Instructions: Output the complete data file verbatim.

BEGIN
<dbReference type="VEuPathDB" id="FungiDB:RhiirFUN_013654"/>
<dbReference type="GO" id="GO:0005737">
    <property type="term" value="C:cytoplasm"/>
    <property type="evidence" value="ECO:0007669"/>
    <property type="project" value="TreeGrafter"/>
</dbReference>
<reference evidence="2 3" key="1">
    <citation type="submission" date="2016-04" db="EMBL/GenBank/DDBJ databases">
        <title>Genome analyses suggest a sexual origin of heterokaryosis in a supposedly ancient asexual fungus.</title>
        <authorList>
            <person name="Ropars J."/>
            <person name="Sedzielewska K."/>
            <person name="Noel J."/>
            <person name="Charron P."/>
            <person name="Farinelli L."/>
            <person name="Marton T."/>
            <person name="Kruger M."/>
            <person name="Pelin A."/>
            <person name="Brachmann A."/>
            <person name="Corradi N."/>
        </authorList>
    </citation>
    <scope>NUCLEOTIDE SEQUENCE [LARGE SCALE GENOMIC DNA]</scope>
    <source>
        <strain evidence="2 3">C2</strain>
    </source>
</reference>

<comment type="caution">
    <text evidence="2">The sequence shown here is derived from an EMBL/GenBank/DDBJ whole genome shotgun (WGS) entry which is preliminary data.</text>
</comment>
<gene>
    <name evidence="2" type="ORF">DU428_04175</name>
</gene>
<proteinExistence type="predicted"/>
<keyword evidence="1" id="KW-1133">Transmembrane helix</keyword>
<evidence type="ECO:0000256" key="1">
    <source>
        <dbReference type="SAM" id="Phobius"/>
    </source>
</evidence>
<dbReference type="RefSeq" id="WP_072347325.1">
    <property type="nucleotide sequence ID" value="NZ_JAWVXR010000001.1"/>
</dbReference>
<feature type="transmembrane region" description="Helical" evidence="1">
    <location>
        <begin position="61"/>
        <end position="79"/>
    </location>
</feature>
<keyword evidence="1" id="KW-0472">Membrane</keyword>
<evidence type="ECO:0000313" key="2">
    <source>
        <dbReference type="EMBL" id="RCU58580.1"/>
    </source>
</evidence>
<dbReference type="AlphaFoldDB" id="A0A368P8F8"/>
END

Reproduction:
<dbReference type="VEuPathDB" id="FungiDB:RhiirFUN_013654"/>
<dbReference type="GO" id="GO:0005737">
    <property type="term" value="C:cytoplasm"/>
    <property type="evidence" value="ECO:0007669"/>
    <property type="project" value="TreeGrafter"/>
</dbReference>
<reference evidence="2 3" key="1">
    <citation type="submission" date="2016-04" db="EMBL/GenBank/DDBJ databases">
        <title>Genome analyses suggest a sexual origin of heterokaryosis in a supposedly ancient asexual fungus.</title>
        <authorList>
            <person name="Ropars J."/>
            <person name="Sedzielewska K."/>
            <person name="Noel J."/>
            <person name="Charron P."/>
            <person name="Farinelli L."/>
            <person name="Marton T."/>
            <person name="Kruger M."/>
            <person name="Pelin A."/>
            <person name="Brachmann A."/>
            <person name="Corradi N."/>
        </authorList>
    </citation>
    <scope>NUCLEOTIDE SEQUENCE [LARGE SCALE GENOMIC DNA]</scope>
    <source>
        <strain evidence="2 3">C2</strain>
    </source>
</reference>

<comment type="caution">
    <text evidence="2">The sequence shown here is derived from an EMBL/GenBank/DDBJ whole genome shotgun (WGS) entry which is preliminary data.</text>
</comment>
<gene>
    <name evidence="2" type="ORF">DU428_04175</name>
</gene>
<proteinExistence type="predicted"/>
<keyword evidence="1" id="KW-1133">Transmembrane helix</keyword>
<evidence type="ECO:0000256" key="1">
    <source>
        <dbReference type="SAM" id="Phobius"/>
    </source>
</evidence>
<dbReference type="RefSeq" id="WP_072347325.1">
    <property type="nucleotide sequence ID" value="NZ_JAWVXR010000001.1"/>
</dbReference>
<feature type="transmembrane region" description="Helical" evidence="1">
    <location>
        <begin position="61"/>
        <end position="79"/>
    </location>
</feature>
<keyword evidence="1" id="KW-0472">Membrane</keyword>
<evidence type="ECO:0000313" key="2">
    <source>
        <dbReference type="EMBL" id="RCU58580.1"/>
    </source>
</evidence>
<dbReference type="AlphaFoldDB" id="A0A368P8F8"/>